Coronavirus could test China banks
The resilience of China's banking system may be severely tested if the coronavirus virus outbreak drags on according to S&P.
In its report, Coronavirus In China: Domestic Banks To Face Stress Test, the ratings agency found that the severity depends on how quickly the government can stabilise the situation and restore normalcy, and the effectiveness of the measures taken to soften the negative impacts on the economy.
However, at this stage, there are no ratings implications for China’s banks.
The report also found that the outbreak could also help financial sector regulators validate and calibrate their stress-test scenarios.
"System gross nonperforming loans (NPL) ratio could rise above 6 per cent if this public health emergency is prolonged, based on the stressed relationship in-principle between GDP and NPL," S&P credit analyst Ming Tan said.
"If this happens, the provision coverage could fall to 55 per cent from 188 per cent. And assuming banks made full provision on those new NPLs - amounting to about Chinese renminbi (RMB) 5.6 trillion--it could potentially shave about 378 basis points off the sector's capital adequacy ratio,” Tan added.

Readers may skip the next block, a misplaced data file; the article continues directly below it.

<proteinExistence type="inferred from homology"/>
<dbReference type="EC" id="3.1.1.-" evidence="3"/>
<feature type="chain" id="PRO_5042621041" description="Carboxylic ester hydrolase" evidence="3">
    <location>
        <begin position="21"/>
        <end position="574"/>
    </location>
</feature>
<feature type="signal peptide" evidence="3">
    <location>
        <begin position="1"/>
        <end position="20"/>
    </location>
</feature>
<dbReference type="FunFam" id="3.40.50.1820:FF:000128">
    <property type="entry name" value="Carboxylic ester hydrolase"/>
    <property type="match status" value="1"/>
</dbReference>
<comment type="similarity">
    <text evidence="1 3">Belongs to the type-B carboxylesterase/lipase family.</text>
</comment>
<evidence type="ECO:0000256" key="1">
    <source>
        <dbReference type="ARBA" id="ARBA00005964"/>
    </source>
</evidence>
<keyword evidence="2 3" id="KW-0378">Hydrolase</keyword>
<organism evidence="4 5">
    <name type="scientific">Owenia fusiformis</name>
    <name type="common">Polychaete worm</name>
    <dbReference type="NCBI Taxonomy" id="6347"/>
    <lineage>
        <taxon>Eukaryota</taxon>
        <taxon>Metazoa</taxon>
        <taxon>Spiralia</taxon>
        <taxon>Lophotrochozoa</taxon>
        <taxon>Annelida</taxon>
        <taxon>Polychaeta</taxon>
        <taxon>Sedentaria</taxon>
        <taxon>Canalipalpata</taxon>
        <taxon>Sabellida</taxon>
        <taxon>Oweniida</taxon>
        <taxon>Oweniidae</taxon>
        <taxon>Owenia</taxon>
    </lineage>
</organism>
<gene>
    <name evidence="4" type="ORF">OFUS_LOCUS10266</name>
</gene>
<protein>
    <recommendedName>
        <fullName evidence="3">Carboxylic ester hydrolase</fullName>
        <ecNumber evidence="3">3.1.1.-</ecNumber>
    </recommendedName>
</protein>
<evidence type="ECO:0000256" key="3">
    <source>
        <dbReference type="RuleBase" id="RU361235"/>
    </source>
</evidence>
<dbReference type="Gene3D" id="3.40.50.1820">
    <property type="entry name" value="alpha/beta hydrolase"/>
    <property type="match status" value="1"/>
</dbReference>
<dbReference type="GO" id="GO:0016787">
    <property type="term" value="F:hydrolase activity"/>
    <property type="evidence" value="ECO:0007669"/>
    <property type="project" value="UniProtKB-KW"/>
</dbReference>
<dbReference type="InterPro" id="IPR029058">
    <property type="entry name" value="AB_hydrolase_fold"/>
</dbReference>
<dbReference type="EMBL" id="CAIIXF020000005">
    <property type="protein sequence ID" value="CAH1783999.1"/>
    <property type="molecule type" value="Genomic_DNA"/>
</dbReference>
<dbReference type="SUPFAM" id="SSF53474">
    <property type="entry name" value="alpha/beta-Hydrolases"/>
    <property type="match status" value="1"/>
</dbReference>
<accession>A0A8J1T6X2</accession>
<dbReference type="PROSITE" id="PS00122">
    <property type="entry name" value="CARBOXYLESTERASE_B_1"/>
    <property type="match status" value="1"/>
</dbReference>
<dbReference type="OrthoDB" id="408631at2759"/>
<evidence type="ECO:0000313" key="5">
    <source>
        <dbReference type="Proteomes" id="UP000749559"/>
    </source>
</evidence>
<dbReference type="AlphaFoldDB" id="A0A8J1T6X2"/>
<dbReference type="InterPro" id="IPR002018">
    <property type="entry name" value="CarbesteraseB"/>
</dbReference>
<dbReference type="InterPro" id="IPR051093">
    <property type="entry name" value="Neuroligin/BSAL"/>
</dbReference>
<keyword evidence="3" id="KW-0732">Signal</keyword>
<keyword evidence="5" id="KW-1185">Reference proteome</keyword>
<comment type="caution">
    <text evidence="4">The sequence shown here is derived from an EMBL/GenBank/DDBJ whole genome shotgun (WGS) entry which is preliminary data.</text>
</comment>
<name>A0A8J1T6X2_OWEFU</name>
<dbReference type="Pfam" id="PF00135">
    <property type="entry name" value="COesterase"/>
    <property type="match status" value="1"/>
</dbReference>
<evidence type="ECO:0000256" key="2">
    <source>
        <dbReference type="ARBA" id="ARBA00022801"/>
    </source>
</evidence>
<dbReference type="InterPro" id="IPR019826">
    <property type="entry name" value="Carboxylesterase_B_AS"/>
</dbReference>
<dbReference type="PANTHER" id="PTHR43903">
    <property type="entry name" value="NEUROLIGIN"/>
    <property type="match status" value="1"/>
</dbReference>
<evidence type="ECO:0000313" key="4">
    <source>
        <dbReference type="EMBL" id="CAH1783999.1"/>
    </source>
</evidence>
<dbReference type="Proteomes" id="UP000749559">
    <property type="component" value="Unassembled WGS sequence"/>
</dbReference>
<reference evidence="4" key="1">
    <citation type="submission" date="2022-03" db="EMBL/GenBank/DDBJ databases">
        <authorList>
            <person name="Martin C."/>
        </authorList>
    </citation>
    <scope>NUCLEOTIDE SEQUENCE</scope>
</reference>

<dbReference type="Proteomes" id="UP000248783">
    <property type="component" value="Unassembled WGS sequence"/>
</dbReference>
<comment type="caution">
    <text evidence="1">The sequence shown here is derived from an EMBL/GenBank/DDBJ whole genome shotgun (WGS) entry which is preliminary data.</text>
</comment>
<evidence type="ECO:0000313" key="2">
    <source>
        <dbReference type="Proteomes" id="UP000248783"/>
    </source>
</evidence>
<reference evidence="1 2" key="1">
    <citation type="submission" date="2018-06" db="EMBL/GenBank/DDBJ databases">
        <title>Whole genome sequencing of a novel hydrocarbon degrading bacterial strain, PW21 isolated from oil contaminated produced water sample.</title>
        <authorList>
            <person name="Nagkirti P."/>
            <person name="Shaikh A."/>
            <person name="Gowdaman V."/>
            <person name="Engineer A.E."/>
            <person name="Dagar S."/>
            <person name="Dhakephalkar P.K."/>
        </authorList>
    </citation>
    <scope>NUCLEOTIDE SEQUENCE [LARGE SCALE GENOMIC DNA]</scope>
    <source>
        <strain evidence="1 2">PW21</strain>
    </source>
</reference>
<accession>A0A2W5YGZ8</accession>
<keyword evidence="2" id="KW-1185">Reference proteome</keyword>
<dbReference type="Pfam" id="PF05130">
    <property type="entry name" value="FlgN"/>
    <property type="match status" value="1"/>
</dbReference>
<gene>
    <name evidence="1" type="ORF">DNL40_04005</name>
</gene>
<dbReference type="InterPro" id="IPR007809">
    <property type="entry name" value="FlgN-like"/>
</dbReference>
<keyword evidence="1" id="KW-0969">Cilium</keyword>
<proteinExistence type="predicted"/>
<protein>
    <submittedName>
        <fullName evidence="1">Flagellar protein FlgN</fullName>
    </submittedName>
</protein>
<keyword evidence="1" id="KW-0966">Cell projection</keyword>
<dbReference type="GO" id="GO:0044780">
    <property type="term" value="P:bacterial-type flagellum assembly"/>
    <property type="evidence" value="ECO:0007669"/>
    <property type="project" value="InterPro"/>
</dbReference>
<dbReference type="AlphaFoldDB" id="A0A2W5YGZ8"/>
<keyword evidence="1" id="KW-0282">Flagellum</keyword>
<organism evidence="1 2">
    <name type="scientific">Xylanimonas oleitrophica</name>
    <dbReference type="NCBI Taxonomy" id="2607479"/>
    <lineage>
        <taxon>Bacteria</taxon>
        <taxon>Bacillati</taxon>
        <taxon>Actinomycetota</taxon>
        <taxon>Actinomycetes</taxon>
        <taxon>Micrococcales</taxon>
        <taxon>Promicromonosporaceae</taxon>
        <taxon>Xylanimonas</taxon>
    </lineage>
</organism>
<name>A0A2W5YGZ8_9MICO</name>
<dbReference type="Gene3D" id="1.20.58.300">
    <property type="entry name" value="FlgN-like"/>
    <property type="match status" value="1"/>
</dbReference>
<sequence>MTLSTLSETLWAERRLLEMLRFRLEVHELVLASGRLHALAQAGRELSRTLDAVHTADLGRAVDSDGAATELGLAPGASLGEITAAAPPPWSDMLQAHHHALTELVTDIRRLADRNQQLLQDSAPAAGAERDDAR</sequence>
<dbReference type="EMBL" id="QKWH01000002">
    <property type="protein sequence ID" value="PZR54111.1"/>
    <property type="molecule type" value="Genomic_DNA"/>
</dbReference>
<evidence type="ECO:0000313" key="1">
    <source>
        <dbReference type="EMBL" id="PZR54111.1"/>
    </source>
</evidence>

In S&P’s view, the eventual impact on China's GDP will depend much on the severity of the virus attack and its disruptions to economic activities.
“Although a multitude of factors affect growth, our examination of the period when SARS hit shows that China's quarterly real GDP declined by about 1.7 percentage points relative to its trend in the second quarter after its onset. This hit was short-lived and activity rebounded strongly in the subsequent quarters,” Tan said.
The report also noted that although the Chinese banking sector and the economy are much stronger today than they were in 2003 and are in better financial shape to meet the challenges, SARS happened when the Chinese economy was gaining momentum after joining the World Trade Organization in 2001.
With that momentum, the economy probably rebounded from SARS faster than it otherwise would.
"Currently, the Chinese economy is facing multiple risks, which could slow down the recovery of economic activities and potentially bring more pain to the banking sector," S&P credit analyst Ryan Tsang said.